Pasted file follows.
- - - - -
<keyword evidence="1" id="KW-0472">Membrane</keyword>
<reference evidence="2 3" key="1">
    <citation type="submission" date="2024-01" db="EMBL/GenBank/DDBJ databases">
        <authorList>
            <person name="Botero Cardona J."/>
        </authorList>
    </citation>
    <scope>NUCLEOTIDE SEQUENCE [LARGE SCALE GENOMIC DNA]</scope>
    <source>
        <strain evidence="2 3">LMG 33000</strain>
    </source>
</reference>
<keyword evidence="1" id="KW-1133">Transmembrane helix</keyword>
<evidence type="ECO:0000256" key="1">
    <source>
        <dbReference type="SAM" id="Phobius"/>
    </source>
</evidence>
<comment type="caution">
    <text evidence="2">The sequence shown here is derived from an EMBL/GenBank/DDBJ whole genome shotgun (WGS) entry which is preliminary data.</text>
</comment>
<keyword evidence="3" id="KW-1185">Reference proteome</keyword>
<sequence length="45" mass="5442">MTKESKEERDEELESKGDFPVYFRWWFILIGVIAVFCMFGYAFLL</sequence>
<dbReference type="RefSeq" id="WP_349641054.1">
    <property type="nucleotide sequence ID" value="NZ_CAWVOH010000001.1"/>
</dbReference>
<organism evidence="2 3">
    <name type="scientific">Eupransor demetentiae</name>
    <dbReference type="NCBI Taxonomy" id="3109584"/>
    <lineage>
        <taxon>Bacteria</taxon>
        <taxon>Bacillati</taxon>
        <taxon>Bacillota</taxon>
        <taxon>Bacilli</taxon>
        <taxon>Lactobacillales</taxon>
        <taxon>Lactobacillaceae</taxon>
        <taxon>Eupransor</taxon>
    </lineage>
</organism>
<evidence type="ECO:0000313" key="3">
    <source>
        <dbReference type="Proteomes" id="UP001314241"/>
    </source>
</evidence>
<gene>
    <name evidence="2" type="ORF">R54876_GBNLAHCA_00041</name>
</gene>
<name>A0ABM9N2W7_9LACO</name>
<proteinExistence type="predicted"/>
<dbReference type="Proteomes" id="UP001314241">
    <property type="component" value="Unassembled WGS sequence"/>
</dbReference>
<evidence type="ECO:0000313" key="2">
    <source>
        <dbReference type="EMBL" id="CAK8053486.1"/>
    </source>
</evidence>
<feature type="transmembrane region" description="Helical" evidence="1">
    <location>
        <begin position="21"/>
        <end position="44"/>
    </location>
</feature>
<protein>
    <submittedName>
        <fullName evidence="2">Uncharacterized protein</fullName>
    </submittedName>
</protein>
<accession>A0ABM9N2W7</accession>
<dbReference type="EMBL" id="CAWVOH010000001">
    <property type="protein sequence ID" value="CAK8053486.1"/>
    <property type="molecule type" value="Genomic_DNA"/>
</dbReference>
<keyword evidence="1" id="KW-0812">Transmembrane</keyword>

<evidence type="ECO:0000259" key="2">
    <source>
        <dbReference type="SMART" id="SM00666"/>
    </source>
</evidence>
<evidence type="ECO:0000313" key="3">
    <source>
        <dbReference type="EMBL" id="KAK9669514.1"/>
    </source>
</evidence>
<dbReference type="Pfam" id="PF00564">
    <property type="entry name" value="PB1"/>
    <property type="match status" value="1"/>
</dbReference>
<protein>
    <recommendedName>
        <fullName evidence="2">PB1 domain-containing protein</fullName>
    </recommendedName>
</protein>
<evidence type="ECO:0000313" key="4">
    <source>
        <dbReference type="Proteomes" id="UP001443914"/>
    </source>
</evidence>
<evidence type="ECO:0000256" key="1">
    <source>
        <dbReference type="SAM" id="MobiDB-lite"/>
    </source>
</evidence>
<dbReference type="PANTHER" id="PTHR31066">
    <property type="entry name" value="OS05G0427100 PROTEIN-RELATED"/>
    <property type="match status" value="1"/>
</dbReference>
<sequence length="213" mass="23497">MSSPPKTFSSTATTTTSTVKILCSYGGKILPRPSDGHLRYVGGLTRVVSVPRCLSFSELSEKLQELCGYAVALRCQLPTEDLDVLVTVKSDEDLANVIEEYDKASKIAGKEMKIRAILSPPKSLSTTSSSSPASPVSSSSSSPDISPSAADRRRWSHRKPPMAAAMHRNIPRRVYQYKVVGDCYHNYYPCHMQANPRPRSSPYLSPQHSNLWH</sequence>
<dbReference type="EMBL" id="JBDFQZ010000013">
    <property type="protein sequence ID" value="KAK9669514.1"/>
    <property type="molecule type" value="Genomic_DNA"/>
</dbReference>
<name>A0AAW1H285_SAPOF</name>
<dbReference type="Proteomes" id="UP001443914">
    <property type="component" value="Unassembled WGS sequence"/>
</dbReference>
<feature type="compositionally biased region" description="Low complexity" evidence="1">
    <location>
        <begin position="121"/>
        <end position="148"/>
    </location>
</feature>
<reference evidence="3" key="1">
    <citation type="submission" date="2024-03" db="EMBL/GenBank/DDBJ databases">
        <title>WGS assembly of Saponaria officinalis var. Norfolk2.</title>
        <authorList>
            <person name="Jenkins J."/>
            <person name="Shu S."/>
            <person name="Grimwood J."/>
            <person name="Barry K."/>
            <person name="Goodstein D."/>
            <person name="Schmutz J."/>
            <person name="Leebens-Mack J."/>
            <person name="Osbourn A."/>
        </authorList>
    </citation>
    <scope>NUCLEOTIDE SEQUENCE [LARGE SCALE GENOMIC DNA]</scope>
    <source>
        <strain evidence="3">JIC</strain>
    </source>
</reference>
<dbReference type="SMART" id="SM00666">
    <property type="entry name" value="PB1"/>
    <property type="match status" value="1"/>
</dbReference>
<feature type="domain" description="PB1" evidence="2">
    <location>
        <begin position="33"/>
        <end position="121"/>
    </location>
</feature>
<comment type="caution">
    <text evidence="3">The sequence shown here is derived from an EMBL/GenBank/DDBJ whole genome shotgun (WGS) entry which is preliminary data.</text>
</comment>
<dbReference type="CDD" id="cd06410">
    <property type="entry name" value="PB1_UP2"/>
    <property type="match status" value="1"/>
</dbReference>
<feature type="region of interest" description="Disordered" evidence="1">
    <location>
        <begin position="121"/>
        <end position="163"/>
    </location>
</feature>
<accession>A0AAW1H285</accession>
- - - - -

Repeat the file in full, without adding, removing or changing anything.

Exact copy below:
<keyword evidence="1" id="KW-0472">Membrane</keyword>
<reference evidence="2 3" key="1">
    <citation type="submission" date="2024-01" db="EMBL/GenBank/DDBJ databases">
        <authorList>
            <person name="Botero Cardona J."/>
        </authorList>
    </citation>
    <scope>NUCLEOTIDE SEQUENCE [LARGE SCALE GENOMIC DNA]</scope>
    <source>
        <strain evidence="2 3">LMG 33000</strain>
    </source>
</reference>
<keyword evidence="1" id="KW-1133">Transmembrane helix</keyword>
<evidence type="ECO:0000256" key="1">
    <source>
        <dbReference type="SAM" id="Phobius"/>
    </source>
</evidence>
<comment type="caution">
    <text evidence="2">The sequence shown here is derived from an EMBL/GenBank/DDBJ whole genome shotgun (WGS) entry which is preliminary data.</text>
</comment>
<keyword evidence="3" id="KW-1185">Reference proteome</keyword>
<sequence length="45" mass="5442">MTKESKEERDEELESKGDFPVYFRWWFILIGVIAVFCMFGYAFLL</sequence>
<dbReference type="RefSeq" id="WP_349641054.1">
    <property type="nucleotide sequence ID" value="NZ_CAWVOH010000001.1"/>
</dbReference>
<organism evidence="2 3">
    <name type="scientific">Eupransor demetentiae</name>
    <dbReference type="NCBI Taxonomy" id="3109584"/>
    <lineage>
        <taxon>Bacteria</taxon>
        <taxon>Bacillati</taxon>
        <taxon>Bacillota</taxon>
        <taxon>Bacilli</taxon>
        <taxon>Lactobacillales</taxon>
        <taxon>Lactobacillaceae</taxon>
        <taxon>Eupransor</taxon>
    </lineage>
</organism>
<evidence type="ECO:0000313" key="3">
    <source>
        <dbReference type="Proteomes" id="UP001314241"/>
    </source>
</evidence>
<gene>
    <name evidence="2" type="ORF">R54876_GBNLAHCA_00041</name>
</gene>
<name>A0ABM9N2W7_9LACO</name>
<proteinExistence type="predicted"/>
<dbReference type="Proteomes" id="UP001314241">
    <property type="component" value="Unassembled WGS sequence"/>
</dbReference>
<evidence type="ECO:0000313" key="2">
    <source>
        <dbReference type="EMBL" id="CAK8053486.1"/>
    </source>
</evidence>
<feature type="transmembrane region" description="Helical" evidence="1">
    <location>
        <begin position="21"/>
        <end position="44"/>
    </location>
</feature>
<protein>
    <submittedName>
        <fullName evidence="2">Uncharacterized protein</fullName>
    </submittedName>
</protein>
<accession>A0ABM9N2W7</accession>
<dbReference type="EMBL" id="CAWVOH010000001">
    <property type="protein sequence ID" value="CAK8053486.1"/>
    <property type="molecule type" value="Genomic_DNA"/>
</dbReference>
<keyword evidence="1" id="KW-0812">Transmembrane</keyword>

<evidence type="ECO:0000259" key="2">
    <source>
        <dbReference type="SMART" id="SM00666"/>
    </source>
</evidence>
<evidence type="ECO:0000313" key="3">
    <source>
        <dbReference type="EMBL" id="KAK9669514.1"/>
    </source>
</evidence>
<dbReference type="Pfam" id="PF00564">
    <property type="entry name" value="PB1"/>
    <property type="match status" value="1"/>
</dbReference>
<protein>
    <recommendedName>
        <fullName evidence="2">PB1 domain-containing protein</fullName>
    </recommendedName>
</protein>
<evidence type="ECO:0000313" key="4">
    <source>
        <dbReference type="Proteomes" id="UP001443914"/>
    </source>
</evidence>
<evidence type="ECO:0000256" key="1">
    <source>
        <dbReference type="SAM" id="MobiDB-lite"/>
    </source>
</evidence>
<dbReference type="PANTHER" id="PTHR31066">
    <property type="entry name" value="OS05G0427100 PROTEIN-RELATED"/>
    <property type="match status" value="1"/>
</dbReference>
<sequence length="213" mass="23497">MSSPPKTFSSTATTTTSTVKILCSYGGKILPRPSDGHLRYVGGLTRVVSVPRCLSFSELSEKLQELCGYAVALRCQLPTEDLDVLVTVKSDEDLANVIEEYDKASKIAGKEMKIRAILSPPKSLSTTSSSSPASPVSSSSSSPDISPSAADRRRWSHRKPPMAAAMHRNIPRRVYQYKVVGDCYHNYYPCHMQANPRPRSSPYLSPQHSNLWH</sequence>
<dbReference type="EMBL" id="JBDFQZ010000013">
    <property type="protein sequence ID" value="KAK9669514.1"/>
    <property type="molecule type" value="Genomic_DNA"/>
</dbReference>
<name>A0AAW1H285_SAPOF</name>
<dbReference type="Proteomes" id="UP001443914">
    <property type="component" value="Unassembled WGS sequence"/>
</dbReference>
<feature type="compositionally biased region" description="Low complexity" evidence="1">
    <location>
        <begin position="121"/>
        <end position="148"/>
    </location>
</feature>
<reference evidence="3" key="1">
    <citation type="submission" date="2024-03" db="EMBL/GenBank/DDBJ databases">
        <title>WGS assembly of Saponaria officinalis var. Norfolk2.</title>
        <authorList>
            <person name="Jenkins J."/>
            <person name="Shu S."/>
            <person name="Grimwood J."/>
            <person name="Barry K."/>
            <person name="Goodstein D."/>
            <person name="Schmutz J."/>
            <person name="Leebens-Mack J."/>
            <person name="Osbourn A."/>
        </authorList>
    </citation>
    <scope>NUCLEOTIDE SEQUENCE [LARGE SCALE GENOMIC DNA]</scope>
    <source>
        <strain evidence="3">JIC</strain>
    </source>
</reference>
<dbReference type="SMART" id="SM00666">
    <property type="entry name" value="PB1"/>
    <property type="match status" value="1"/>
</dbReference>
<feature type="domain" description="PB1" evidence="2">
    <location>
        <begin position="33"/>
        <end position="121"/>
    </location>
</feature>
<comment type="caution">
    <text evidence="3">The sequence shown here is derived from an EMBL/GenBank/DDBJ whole genome shotgun (WGS) entry which is preliminary data.</text>
</comment>
<dbReference type="CDD" id="cd06410">
    <property type="entry name" value="PB1_UP2"/>
    <property type="match status" value="1"/>
</dbReference>
<feature type="region of interest" description="Disordered" evidence="1">
    <location>
        <begin position="121"/>
        <end position="163"/>
    </location>
</feature>
<accession>A0AAW1H285</accession>